Thursday, December 23, 2010

Review: The Julian Game by Adele Griffin

The Julian Game
by Adele Griffin
Release Date: August 26, 2010
2010 G.P. Putnam Sons
Softcover Edition; 208 Pages
ISBN: 978-0-399-25460-4
Genre: Young Adult
Source: ARC from Publisher

3.5 / 5 Star

All new girl Raye Archer wants is a way into the in crowd, so when ice-queen Ella Parker picks her to get back at her ex, the gorgeous Julian Kilgarry, Raye is more than game. Even if it means creating a fake Facebook identity so she can learn enough about Julian to sabotage him. It's a fun and dangerous thrill at first, but Raye hadn't counted on falling for Julian herself - and igniting Ella's rage.

As Raye works to reconcile the temptress Elizabeth with her real-life self, Ella serves up her own revenge, creating an online smear campaign of nasty rumors and trashy photographs. Suddenly notorious, Raye has to find a way out of the web of deceit that she's helped to build, and back to the relationships that matter.

My Thoughts
The Julian Game was a quick, easy read about revenge and the lengths one will go to be included in a popular group in school, and how easily those lengths can backfire on you.  While I found the novel to be somewhat predictable and formulaic, there were some interesting moments and some witty dialogue in the writing that I quite enjoyed.

One of the things that really has not changed since my high school days is the concept of revenge and the lenghts one will go to get that revenge; I think just the means of getting that revenge has changed.  With the onset of technology in our society today, the possibilities for revenge are endless and that is easily demonstrated in this novel when a reluctant Raye and a headstrong Ella set up their plot against Julian on Facebook.  Do I think something like is possible today?  Absolutely, and unfortunately, things like that happen all of the time.  These are things I am not allowed to even discuss online, but I know for a fact that these things can and do happen.   What I would have like to have seen is a little more 'meat' to the story as I felt somewhat disappointed by some of the events against Julian, as if they were just filler pages to get to the revenge against Raye.  I also would have liked to have seen more repercussions for students using a school webpage the way it was done as in a real school I know that type of slander would not have lasted for long and students would not have gotten away with it; there are a lot of restrictions in a school for that kind of thing.  There was no mention of anything happening after Raye and Natalya complained to school administrators.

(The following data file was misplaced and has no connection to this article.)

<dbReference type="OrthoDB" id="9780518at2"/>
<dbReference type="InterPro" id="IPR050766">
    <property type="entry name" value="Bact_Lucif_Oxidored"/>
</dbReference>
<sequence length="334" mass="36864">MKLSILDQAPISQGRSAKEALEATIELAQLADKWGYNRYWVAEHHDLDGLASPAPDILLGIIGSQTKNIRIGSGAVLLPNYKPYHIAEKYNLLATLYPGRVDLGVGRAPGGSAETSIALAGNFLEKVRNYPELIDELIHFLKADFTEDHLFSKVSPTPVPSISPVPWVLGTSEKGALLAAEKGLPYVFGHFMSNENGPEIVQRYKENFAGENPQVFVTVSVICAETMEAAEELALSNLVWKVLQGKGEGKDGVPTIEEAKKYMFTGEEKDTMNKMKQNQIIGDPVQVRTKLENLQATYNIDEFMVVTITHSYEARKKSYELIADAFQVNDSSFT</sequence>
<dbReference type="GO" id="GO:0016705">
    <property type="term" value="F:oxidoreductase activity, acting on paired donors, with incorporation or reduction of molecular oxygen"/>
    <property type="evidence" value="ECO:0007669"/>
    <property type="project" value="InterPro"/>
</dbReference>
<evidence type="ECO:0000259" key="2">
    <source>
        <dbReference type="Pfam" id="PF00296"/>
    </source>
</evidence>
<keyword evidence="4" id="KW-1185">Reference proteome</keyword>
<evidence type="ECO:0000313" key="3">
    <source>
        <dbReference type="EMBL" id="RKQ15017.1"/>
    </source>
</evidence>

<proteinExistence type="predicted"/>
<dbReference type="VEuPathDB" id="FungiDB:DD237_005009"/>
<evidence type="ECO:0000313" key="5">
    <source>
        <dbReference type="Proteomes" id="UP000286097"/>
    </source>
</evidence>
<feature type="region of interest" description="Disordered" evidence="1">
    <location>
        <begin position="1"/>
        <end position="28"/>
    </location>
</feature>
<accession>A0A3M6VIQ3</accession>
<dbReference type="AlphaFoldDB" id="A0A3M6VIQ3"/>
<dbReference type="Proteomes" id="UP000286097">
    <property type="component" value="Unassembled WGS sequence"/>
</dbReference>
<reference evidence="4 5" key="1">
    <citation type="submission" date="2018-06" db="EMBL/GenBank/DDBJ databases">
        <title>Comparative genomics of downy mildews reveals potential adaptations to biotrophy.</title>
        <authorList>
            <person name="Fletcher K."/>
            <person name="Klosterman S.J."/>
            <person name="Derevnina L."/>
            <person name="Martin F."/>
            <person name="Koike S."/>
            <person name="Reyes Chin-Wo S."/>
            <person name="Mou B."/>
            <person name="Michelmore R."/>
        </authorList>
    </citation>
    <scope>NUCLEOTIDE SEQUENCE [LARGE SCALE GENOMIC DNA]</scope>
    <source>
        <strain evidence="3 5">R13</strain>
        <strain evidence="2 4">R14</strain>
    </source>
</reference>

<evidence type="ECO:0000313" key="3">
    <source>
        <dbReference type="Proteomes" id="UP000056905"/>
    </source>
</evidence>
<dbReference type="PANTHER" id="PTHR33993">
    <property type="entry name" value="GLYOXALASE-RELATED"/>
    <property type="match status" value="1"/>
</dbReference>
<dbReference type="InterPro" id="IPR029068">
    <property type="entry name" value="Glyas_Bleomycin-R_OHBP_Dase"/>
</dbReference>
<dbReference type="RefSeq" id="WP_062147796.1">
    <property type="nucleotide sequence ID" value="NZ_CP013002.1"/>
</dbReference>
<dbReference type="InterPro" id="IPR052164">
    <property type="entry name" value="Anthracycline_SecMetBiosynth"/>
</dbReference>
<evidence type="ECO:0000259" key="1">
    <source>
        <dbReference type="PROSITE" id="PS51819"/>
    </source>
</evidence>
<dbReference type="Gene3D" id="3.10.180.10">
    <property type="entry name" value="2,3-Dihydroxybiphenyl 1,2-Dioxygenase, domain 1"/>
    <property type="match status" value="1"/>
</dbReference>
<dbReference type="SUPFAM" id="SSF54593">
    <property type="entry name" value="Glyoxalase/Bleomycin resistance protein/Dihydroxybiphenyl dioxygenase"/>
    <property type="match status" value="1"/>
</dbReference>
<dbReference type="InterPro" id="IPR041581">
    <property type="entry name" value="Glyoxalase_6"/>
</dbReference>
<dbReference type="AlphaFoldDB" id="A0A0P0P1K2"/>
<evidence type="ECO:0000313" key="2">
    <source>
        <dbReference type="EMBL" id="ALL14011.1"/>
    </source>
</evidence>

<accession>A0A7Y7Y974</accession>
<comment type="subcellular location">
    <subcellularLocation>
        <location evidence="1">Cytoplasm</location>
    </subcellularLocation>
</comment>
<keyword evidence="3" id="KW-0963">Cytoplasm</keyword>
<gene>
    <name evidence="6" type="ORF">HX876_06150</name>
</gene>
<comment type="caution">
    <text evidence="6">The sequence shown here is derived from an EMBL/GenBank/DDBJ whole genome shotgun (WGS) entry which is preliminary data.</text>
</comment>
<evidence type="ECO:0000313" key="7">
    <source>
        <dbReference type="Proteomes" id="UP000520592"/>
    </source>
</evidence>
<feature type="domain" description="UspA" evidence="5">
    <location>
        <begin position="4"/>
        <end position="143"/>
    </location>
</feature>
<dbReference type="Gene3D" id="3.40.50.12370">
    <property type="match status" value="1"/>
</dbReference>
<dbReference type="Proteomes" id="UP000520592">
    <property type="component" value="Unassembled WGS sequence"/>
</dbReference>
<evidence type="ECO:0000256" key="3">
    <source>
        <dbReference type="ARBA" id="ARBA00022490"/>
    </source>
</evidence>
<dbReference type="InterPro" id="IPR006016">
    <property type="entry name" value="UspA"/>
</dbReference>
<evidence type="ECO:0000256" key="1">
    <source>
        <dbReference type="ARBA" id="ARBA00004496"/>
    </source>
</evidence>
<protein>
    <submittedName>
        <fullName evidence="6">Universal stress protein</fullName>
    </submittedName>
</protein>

One of my favourite characters in this novel was Natalya.  I loved her direct attitude and her no-nonsense approach to life.  She was very comfortable in her own skin and accepted things the way they were.  She also understood people in a way that naive Raye did not and I really wanted to shake Raye at times.  I can see why people will change and do things they are not proud of just to be popular and to be thought part of the in-group, but Raye was a frustrating character as she couldn't see what was in front of her face.  She was likeable, yes, but I liked Natalya a lot more.  I didn't feel anything for Julian, but I loved his friend Henry and really hoped something would come out of that connection.  It's a credit to Ms. Griffin's writing as I realized at the end I was being led in my emotions to feel the way I did, even feeling the way I did towards Raye as she was not always likeable at times when she got caught up in the Ella machinations.  Yet, I did not feel sorry for her when she became the victim of vicious lies herself.  How to explain?  I don't believe in bullying, but I also believe that "what goes around, comes around" and you need to be careful in what you do.  I was proud of Raye when she finally stood up for herself towards the end and to keep going to school amidst all the bullying and everything else certainly took a lot of courage.

The Julian Game was an enjoyable novel that delves into many social issues.  It deals with teen cyber bullying which is becoming a real problem as well as insecurity issues and the lengths to which one will go to be popular.  While I found some of the lingo and language between the characters to be a little too much at times, and the plot was somewhat predictable, I still had fun with this novel and look forward to reading more books by this author.


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